Pen making is a subset of lathework, or what is more commonly called “turning.”
There are folks who turn only pens using small specialized pencrafter lathes and specialized turning knives. There are organizations, such as the International Association of Penturners, that are dedicated specifically to the art. There are contests and conventions and many, many books dedicated to the craft of pen making.
I’ve been turning and carving for going on 40 years, but I mostly turn bowls and vases, and the odd bird house and tabletop. I only started turning pens within the last couple of years.
I really didn’t think I’d enjoy penturning, but any artist is always looking to expand their skill set and turners are no different. So I thought I’d try my hand at pen making, just so I could say I’d done it.
My first few attempts were certainly functional, if pedestrian, but I was interested enough in the process (and pen making is a process) to buy some dedicated equipment specifically for penturning.
I turned some more pens, and bought some more equipment.
I learned which shapes I liked and which ones I didn’t.
I learned which pen kits I liked and which ones I didn’t.
I bought more equipment – including a specialized drillpress dedicated just to pen making and nothing else.
I bought a number of books.
I went to a convention.
And then, one day, when I found myself in the shop at 5AM turning pens before going to work, I realized I was hooked.
Nowadays I hunt eBay and the local woodshops looking for unusual and exotic wood blanks. I’ve got an inventory of hundreds, maybe thousands, of pen blanks, stacked and sorted by type on my wood rack. I also look for interesting materials that I can incorporate into the designs.
And it’s a rare week goes by when I don’t make at least one or two or a dozen wooden pens.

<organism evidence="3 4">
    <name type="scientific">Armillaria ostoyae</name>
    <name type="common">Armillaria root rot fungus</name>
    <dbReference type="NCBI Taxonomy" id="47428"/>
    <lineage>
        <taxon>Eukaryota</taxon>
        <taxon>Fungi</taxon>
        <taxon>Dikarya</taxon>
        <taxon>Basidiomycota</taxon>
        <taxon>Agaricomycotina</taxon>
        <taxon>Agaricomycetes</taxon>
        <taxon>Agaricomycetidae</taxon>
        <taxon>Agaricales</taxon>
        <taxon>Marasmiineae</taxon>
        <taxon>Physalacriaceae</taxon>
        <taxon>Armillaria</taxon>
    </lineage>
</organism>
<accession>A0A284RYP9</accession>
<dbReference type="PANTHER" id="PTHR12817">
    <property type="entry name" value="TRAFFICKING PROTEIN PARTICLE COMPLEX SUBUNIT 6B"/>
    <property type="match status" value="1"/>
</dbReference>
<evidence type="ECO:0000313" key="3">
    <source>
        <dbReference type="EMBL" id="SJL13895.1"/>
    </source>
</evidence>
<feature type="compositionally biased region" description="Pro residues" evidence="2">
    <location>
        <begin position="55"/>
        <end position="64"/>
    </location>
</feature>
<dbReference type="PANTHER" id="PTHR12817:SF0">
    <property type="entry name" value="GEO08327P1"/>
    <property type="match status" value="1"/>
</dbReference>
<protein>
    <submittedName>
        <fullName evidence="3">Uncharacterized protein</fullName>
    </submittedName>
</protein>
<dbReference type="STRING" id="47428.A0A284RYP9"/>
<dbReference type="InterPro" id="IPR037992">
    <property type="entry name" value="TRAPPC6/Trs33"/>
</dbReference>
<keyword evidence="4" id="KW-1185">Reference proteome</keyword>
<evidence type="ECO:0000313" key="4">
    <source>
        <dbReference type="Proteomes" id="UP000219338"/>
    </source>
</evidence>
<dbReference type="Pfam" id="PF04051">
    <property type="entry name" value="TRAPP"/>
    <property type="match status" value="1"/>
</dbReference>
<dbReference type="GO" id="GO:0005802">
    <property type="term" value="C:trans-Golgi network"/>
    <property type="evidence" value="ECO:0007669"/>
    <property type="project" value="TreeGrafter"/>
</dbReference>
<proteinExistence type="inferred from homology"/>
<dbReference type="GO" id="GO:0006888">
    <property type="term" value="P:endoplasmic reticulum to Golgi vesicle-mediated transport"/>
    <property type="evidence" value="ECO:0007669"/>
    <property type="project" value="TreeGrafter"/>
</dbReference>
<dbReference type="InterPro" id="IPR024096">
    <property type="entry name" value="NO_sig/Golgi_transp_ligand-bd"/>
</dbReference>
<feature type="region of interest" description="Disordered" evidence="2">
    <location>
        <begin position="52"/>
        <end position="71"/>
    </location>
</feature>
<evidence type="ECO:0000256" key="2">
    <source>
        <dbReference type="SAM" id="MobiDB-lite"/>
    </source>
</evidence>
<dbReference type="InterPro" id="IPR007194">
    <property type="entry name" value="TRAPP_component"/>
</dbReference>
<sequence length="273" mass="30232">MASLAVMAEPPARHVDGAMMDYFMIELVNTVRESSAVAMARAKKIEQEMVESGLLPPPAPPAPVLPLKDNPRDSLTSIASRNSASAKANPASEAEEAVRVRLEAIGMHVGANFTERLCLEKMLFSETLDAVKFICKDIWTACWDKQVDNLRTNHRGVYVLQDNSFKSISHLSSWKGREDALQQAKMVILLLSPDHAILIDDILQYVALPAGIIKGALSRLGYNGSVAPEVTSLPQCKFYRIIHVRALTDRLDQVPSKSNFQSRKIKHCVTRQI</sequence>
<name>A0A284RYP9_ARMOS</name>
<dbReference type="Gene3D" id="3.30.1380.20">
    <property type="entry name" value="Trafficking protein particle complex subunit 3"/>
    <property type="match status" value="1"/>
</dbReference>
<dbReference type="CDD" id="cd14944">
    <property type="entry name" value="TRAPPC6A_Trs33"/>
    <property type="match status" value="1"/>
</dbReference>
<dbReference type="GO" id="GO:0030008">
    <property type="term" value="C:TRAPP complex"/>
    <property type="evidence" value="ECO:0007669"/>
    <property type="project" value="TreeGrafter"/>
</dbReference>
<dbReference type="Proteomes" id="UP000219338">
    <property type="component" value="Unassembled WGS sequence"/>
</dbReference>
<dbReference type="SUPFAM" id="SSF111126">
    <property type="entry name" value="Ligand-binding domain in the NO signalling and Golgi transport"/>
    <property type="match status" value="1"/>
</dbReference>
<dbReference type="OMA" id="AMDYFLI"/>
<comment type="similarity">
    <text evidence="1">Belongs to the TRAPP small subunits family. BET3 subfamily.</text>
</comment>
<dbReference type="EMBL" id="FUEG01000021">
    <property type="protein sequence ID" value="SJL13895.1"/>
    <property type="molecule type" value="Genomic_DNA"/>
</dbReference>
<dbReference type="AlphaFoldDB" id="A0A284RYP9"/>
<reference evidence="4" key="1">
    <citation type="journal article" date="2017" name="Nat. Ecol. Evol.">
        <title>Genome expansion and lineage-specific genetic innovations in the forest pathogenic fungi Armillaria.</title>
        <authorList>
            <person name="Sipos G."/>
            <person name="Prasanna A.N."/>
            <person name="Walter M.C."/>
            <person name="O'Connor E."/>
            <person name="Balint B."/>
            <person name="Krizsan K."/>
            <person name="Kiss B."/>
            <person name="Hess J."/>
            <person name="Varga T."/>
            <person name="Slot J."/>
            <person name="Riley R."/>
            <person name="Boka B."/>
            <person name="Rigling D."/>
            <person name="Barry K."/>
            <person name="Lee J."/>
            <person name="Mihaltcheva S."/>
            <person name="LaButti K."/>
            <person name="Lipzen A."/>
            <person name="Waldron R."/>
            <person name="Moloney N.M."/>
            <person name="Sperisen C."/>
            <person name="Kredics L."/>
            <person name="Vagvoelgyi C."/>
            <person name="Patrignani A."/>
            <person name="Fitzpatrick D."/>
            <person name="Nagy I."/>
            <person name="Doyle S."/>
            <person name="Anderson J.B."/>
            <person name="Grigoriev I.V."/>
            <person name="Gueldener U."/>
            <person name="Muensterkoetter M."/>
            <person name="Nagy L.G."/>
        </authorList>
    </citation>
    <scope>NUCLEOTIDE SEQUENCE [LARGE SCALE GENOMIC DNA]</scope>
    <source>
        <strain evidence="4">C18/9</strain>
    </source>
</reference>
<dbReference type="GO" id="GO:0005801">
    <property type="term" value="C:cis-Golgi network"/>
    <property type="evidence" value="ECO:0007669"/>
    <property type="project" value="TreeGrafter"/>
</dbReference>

Now, pens are just about the worst thing you can turn wood into.
Pens are clenched in hot sweaty hands. They are chewed on and tapped on tables and used to pry the lids off things. They’re stuffed into pockets, or buried in purses with keys and change and other hard abrasive items. As such they need to be made from materials that can stand up to punishment. Many of my current designs incorporate Corian – a hard, wear-resistant, resin-based product typically used for countertops – which makes an excellent material for the grip area and turns easily with standard turning knives. Corian never loses its polish, and indeed becomes more polished with use, and will stand up to years of abuse and wear.
I’ve settled on a signature design based on the Euro Style Twist pen kit:
From right to left:
Pau Amarello, commonly called Yellowheart for obvious reasons, the wood is naturally a bright canary yellow and comes exclusively from Para, Brazil. The wood has a beautiful sun-like shimmer in strong light.
Cocobolo, an extremely hard and expensive wood from South America. Typically cocobolo is used for gun grips and knife handles and for fine musical instruments.
Sunken Heart of Pine, from the heartwood of Michigan white pine, salvaged from the bottom of Lake Superior. The wood is extremely oily and dense and glows with a translucent shine in strong sunlight.
Redheart, a highly figured Central American hardwood that grows from southern Mexico to Honduras. I love the blood red, tiger-striped look of Redheart.
And the last pen on the left is made from Pau Ferro, commonly called Morado, a very hard, highly figured Bolivian hardwood:
The decorative material at the grip and top end of the pen is not Corian. It’s an experimental matrix I made from chips of Readheart, walnut, and Pau Ferro in a polymer binder. The material is mixed together and pressed into a mold with the Morado end pieces, then clamped tightly and allowed to cure for 24 hours. This was an experiment and it worked even better than I’d hoped. Now that I know the technique works, future variations will incorporate precious metals and crushed semi-precious stone – say like the copper and turquoise I’ll be mixing up today.
So, what are you doing with your weekend?
Coffee grounds, walnut chunks, copper, and turquoise. Just in case you wondered what I did with my day